Funtabulously Frivolous Friday Five 047

Here we go again… time to prepare for the weekend by silencing the “snap! crackle! pop!” of your apoptosing neurons by rejuvenating them with a taste of the FFFF!

Question 1

  • What is Stigler’s law?

  • Stigler’s law of eponymy, in its simplest and strongest form, says: “No scientific discovery is named after its original discoverer.” It is also known as the “Rule of the Lesser Attribution.” [Examples of Stigler’s Law]
  • Scientific observations and results are often associated with people who have high visibility and social status, and are named long after their discovery. Eponymy is a striking example of this phenomenon. Important scientific observations are often associated with a person who did not actually make the original discovery. [Reference]
  • Stigler himself, in a classic example of Hofstadterian self-referentiality, attributes the discovery of Stigler’s Law to Robert K. Merton.

Hat tip to Valender Turner, who pointed out to us that Q3 of FFFF 046 was an example of Stigler’s Law.

Question 2

  • In Australia, people of which nationality are thought most likely to experience sudden death from torsade de pointes, and why?

  • The French.
  • Anecdotal evidence suggests the NNH for mortality is about 5 when a French person hears an Australian doctor’s pronunciation of ‘torsade de pointes’.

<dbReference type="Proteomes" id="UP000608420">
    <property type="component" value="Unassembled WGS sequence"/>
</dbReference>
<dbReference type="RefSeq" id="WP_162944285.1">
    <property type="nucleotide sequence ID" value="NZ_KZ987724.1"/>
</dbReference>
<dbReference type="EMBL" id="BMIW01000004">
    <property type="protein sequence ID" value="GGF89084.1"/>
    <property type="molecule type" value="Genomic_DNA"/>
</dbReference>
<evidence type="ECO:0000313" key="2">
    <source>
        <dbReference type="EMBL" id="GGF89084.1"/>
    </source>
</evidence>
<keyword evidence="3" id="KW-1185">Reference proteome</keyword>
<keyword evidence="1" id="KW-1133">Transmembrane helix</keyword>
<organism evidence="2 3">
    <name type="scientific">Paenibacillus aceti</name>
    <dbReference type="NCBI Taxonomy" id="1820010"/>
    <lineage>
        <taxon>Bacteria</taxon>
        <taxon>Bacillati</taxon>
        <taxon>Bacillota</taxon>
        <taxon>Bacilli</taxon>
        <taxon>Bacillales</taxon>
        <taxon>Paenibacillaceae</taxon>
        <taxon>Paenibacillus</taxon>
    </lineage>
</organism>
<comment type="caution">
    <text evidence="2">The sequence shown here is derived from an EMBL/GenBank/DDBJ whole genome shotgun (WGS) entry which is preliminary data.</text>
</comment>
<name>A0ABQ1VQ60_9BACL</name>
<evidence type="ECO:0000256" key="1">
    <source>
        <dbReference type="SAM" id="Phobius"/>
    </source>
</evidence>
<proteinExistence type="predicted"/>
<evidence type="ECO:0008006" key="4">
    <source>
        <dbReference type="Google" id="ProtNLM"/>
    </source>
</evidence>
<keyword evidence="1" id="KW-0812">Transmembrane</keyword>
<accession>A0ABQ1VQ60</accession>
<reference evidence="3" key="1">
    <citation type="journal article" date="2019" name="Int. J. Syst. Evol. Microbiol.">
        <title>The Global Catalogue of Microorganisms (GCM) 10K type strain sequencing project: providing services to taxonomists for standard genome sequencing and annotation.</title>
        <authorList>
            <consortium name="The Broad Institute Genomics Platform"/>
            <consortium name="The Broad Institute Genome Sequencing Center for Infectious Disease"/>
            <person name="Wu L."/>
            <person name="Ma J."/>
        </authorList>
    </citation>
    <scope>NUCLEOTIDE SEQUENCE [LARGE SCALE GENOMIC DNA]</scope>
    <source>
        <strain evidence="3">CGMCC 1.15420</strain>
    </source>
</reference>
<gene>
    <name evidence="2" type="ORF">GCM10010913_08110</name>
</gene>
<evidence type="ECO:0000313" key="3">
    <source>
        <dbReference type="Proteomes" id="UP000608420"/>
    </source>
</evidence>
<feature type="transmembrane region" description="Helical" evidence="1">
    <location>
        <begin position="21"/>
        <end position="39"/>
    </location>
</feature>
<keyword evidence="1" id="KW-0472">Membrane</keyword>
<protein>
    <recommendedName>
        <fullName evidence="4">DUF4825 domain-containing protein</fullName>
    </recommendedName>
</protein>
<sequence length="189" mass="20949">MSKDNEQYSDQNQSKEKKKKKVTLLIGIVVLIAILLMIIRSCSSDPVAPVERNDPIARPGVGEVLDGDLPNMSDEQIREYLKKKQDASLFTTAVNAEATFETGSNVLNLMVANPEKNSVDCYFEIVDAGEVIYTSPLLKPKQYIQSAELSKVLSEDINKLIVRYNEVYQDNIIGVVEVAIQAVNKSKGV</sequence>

[Hat tip to Robert Dunn’s ‘Emergency Medicine Manual‘]

Question 3

  • Exposure to which of the following is most likely to result in ultraviolet keratopathy without eye protection: the beach, the snow, or Mike Cadogan’s head at a Western Force rugby game?

  • Snow
  • Sea foam reflects about 25% of UV and sandy beaches about 15%, whereas fresh snow reflects about 80% of UV. Attempts to measure the UV reflectance of the Cadogan scalp has so far been hindered by equipment failure…
  • LITFL links: A Change of Direction and Blinded by the Light: UV keratopathy.

Question 4

  • What is the likely diagnosis?

  • Argyrosis (also known as argyrism or argyria)
  • This is caused by the deposition of silver in the skin (see Off to See the Wizard…? and Dermnet NZ: Argyria)
  • Image source:
    Tomi NS, Kränke B, Aberer W. A silver man. Lancet. 2004 Feb 14;363(9408):532 [The Lancet]

Question 5

  • What is dermcidin?

  • Dermcidin is an antimicrobial peptide found in human sweat coded by the DCD gene. It has a broad spectrum of activity and no homology to other known antimicrobial peptides. It is toxic to various bugs including Escherichia coli, Enterococcus faecalis, Staphylococcus aureus, and Candida albicans.
  • Telling a patient with an infection to ‘sweat it out’ might actually be good advice!
  • References:
    Josefson D. Bacteria killer found in sweat. Brit Med J 2001;323:1206-7) PMCID: PMC1173041
    Schittek B, et al. Dermcidin: a novel human antibiotic peptide secreted by sweat glands. Nat Immunol. 2001 Dec;2(12):1133-7. PMID: 11694882.

…and remember kids… in an emergency, do it in style!




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  1. says

    Another example of Stigler’s Law -- Wellens’ Syndrome. Hein JJ Wellens was 3rd author on the paper describing this phenomenon.
    de Zwaan C, Bär FW, Wellens HJ. Characteristic electrocardiographic pattern indicating a critical stenosis high in left anterior descending coronary artery in patients admitted because of impending myocardial infarction. Am Heart J. 1982 Apr;103(4 Pt 2):730-6. PMID: 6121481